Philosophy in the Contemporary World 6 (2):25-28 (1999)
|Abstract||In this essay I think about the ways in which orientation towards the future plays a central role in constituting meaningful lives. Much intellectual work on the nature of persons takes our existence as something given and static, and much of it treats persons as either isolated individuals, or as completely subsumed within a social identity. However, we are both, and neither; we are always individuals, and we are always social creatures, and yet we are never fully either of these. Understanding who and what we are in each of these ways reveals something important, but each understanding also reduces us and limits our self-comprehension in dangerous ways. In response I suggest that we refashion the notion of "hope " as an act of subjective faith and self-creation, and as anorientation only possible within free and loving human communities. Perhaps this is willfully naive, but without hope it seems we will drift, or be driven, and our lives will fail to be ours|
|Keywords||No keywords specified (fix it)|
|Categories||categorize this paper)|
|Through your library||Configure|
Similar books and articles
J. M. O. Wheatley (1958). Wishing and Hoping. Analysis 18 (6):121 - 131.
Victoria McGeer (2004). The Art of Good Hope. Annals of the American Academy of Political and Social Science.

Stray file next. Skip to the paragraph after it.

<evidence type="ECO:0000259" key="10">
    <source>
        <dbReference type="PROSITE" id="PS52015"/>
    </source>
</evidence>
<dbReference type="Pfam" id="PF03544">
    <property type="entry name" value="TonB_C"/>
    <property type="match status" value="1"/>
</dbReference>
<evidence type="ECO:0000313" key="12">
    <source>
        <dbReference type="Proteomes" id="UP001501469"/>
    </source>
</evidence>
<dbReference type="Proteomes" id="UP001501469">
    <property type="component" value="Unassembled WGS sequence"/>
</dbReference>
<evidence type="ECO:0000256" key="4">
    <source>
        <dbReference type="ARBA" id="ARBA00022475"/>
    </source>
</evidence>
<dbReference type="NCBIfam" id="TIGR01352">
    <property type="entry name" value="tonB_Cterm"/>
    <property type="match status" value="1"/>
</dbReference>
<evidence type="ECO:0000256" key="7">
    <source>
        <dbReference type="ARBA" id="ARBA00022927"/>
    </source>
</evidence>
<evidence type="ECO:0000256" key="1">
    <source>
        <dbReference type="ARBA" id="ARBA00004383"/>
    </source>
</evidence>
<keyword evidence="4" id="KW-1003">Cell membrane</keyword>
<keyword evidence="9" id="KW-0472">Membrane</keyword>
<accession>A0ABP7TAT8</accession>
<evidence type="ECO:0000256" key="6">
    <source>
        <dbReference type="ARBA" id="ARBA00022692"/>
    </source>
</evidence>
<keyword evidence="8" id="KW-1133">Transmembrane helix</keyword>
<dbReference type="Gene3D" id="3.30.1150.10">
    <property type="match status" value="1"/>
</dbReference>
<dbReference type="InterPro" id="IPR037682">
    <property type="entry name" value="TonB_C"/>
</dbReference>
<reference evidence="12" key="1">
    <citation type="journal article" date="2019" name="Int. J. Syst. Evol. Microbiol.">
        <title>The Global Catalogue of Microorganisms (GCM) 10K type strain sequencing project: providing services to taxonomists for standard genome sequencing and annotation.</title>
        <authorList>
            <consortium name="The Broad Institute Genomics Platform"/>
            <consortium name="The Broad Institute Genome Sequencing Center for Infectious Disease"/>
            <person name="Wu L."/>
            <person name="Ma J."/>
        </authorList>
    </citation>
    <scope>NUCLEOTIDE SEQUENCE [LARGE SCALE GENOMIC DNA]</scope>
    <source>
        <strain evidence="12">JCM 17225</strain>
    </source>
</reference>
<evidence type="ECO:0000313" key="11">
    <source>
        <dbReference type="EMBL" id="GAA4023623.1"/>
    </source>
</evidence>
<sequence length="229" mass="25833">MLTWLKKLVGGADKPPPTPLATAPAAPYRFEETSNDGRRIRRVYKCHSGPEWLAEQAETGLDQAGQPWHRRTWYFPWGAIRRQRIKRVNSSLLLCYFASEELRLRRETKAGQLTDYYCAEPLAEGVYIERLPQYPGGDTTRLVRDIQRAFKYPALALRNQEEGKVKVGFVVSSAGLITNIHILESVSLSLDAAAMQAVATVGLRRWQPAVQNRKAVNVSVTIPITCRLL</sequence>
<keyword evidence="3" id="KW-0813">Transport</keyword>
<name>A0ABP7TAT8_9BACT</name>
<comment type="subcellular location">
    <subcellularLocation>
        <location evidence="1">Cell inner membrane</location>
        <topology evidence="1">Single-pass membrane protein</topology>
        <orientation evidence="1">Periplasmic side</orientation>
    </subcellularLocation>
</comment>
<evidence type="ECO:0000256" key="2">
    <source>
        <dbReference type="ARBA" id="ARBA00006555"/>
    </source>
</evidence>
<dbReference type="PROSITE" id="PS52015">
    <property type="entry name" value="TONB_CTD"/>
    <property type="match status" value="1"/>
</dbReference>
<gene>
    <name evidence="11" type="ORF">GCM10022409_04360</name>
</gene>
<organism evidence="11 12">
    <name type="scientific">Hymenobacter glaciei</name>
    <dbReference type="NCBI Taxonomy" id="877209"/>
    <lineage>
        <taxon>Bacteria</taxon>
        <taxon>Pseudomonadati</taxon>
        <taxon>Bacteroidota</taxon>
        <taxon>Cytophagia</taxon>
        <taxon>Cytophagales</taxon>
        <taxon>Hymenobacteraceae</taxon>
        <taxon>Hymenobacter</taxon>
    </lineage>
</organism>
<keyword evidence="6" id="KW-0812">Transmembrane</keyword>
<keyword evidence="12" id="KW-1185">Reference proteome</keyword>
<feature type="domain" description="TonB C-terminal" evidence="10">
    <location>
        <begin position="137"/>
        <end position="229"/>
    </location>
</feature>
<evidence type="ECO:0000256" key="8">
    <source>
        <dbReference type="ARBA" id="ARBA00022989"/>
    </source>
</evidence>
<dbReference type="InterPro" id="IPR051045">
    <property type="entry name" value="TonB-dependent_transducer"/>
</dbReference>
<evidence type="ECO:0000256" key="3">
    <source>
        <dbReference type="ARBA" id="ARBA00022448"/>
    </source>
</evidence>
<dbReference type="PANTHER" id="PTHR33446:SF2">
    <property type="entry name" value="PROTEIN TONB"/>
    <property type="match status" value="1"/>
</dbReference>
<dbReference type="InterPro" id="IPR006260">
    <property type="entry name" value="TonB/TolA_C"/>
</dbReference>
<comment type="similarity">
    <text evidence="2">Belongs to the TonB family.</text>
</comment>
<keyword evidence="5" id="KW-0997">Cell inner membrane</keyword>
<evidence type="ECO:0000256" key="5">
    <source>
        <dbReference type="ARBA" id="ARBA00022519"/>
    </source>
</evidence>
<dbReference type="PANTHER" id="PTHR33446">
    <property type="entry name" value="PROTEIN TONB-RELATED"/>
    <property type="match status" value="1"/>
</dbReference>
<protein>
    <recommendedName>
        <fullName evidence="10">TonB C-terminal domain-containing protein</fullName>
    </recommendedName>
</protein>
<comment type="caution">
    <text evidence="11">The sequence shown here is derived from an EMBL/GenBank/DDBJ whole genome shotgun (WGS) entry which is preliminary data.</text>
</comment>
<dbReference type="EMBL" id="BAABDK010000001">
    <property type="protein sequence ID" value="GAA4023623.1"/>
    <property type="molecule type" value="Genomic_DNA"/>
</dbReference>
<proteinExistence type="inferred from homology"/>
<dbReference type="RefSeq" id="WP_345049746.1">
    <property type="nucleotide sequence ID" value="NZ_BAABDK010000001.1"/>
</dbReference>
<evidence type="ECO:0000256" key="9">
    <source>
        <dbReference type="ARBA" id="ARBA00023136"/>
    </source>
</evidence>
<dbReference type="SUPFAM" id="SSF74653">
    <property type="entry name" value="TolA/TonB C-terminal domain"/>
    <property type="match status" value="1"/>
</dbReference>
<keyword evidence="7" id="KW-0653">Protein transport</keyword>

Darren Webb (2007). Modes of Hoping. History of the Human Sciences 20 (3):65-83.
Colin Radford & J. M. Hinton (1970). Symposium: Hoping and Wishing. Aristotelian Society Supplementary Volume 44:51 - 88.
Kathy Hytten, Building and Sustaining Hope. A Response to “Meaningful Hope for Teachers in a Time of High Anxiety and Low Morale”.
Margaret M. Rooney (1980). What Do We Hope For: Some Puzzles Involving Propositional Hoping. Grazer Philosophische Studien 11:75-92.
David T. Ozar (2008). Forgiving and Hoping. Proceedings of the American Catholic Philosophical Association 82:163-172.
Daniel M. Hausman (1989). Are Markets Morally Free Zones? Philosophy and Public Affairs 18 (4):317-333.
Colin Radford (1970). Hoping, Wishing, and Dogs. Inquiry 13 (1-4):100 – 103.
John A. Teske (2010). A Literary Trinity for Cognitive Science and Religion. Zygon 45 (2):469-478.
Caleb Miller (1999). Creation, Redemption and Virtue. Faith and Philosophy 16 (3):368-377.
Bekka Williams (2013). The Agent-Relative Probability Threshold of Hope. Ratio 26 (2):179-195.
Ernest Wallwork (2008). Ethical Analysis of Research Partnerships with Communities. Kennedy Institute of Ethics Journal 18 (1):pp. 57-85.
Sorry, there are not enough data points to plot this chart.
Added to index2012-03-18
Total downloads3 ( #213,351 of 722,870 )
Recent downloads (6 months)1 ( #60,917 of 722,870 )
How can I increase my downloads?